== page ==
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UN Panel On Decolonization Opens Annual Session

UN Panel On Decolonization Opens Annual Session

The United Nations Special Committee on Decolonization opened its annual session in New York today with a call from Secretary-General Kofi Annan for action on the world's remaining 16 Non-Self-Governing Territories.

In his address to the Committee, the Secretary-General urged economic and social development in the affected areas as well as measures to determine whether they would become independent, integrate with another State, or enjoy a different form of association.

Mr. Annan noted the recent progress made in Tokelau, a group of Pacific Ocean atolls administered by New Zealand. He said Tokelau's people and New Zealand are working closely "to reach agreements that will guide their future relationship" and determine Tokelau's final status.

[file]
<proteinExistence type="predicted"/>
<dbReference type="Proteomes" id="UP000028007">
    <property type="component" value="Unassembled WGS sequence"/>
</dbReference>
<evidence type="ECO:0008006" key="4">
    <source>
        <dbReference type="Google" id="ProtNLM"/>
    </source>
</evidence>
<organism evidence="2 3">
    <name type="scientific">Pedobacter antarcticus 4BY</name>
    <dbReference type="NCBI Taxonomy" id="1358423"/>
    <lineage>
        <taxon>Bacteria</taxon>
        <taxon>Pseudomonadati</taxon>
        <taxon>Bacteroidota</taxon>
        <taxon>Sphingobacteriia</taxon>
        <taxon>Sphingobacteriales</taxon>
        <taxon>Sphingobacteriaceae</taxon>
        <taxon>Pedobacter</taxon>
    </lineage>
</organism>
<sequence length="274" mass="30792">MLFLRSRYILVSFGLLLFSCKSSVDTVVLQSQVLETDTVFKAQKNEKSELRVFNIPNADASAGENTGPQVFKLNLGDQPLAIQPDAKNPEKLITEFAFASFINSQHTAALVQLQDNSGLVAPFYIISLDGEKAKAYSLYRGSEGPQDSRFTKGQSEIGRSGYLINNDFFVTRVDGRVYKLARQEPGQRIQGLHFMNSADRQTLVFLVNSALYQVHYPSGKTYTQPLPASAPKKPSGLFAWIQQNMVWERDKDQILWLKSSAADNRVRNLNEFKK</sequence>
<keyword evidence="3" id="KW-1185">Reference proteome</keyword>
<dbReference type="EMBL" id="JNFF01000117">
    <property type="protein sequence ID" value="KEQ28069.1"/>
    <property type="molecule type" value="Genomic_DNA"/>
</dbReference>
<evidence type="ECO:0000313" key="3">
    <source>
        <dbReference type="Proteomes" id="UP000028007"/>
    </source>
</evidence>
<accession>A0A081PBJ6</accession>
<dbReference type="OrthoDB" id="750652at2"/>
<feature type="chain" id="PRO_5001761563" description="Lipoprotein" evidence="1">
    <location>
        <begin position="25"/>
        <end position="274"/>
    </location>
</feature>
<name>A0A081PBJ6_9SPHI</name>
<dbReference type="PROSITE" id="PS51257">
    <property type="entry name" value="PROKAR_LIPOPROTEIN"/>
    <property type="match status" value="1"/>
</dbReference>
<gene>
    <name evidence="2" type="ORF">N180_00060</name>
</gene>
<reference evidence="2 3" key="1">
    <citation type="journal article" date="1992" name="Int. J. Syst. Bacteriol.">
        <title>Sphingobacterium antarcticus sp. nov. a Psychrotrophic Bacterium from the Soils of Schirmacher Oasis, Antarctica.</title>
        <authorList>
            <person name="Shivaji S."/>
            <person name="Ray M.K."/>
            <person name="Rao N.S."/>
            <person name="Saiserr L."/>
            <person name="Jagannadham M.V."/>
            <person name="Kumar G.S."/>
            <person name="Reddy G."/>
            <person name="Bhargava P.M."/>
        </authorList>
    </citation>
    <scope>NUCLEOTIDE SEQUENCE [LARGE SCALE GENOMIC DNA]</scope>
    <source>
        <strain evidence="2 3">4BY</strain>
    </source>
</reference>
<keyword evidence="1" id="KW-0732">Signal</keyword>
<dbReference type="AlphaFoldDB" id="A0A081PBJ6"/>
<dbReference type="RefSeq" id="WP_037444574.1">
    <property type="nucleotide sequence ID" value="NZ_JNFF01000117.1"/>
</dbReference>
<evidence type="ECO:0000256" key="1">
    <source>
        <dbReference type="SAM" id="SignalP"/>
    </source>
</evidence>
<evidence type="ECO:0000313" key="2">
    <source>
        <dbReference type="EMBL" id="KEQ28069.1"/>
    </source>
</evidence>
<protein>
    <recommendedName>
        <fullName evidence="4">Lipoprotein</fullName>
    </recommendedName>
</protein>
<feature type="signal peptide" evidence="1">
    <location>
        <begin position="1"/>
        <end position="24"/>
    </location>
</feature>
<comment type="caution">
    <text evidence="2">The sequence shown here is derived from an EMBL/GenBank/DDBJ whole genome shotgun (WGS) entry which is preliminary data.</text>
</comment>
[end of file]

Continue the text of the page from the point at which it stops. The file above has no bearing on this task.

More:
"Decolonization is a United Nations success story, but it is a story that is not yet finished," he observed, pledging his personal support to advance the process.

The Committee was set up by the General Assembly in 1961 to examine the application of the landmark Declaration on the Granting of Independence to Colonial Countries and Peoples. It meets annually to discuss developments in the world's Non-Self-Governing Territories, dispatch missions to the Territories, hear reports and statements, and make recommendations.

Known as the "Committee of 24," the panel comprises representatives from Antigua and Barbuda, Bolivia, Chile, China, Congo, Côte d'Ivoire, Cuba, Ethiopia, Fiji, Grenada, India, Indonesia, Iran, Iraq, Mali, Papua New Guinea, the Russian Federation, Saint Lucia, Saint Kitts and Nevis, Sierra Leone, Syria, Tunisia, Tanzania and Venezuela.

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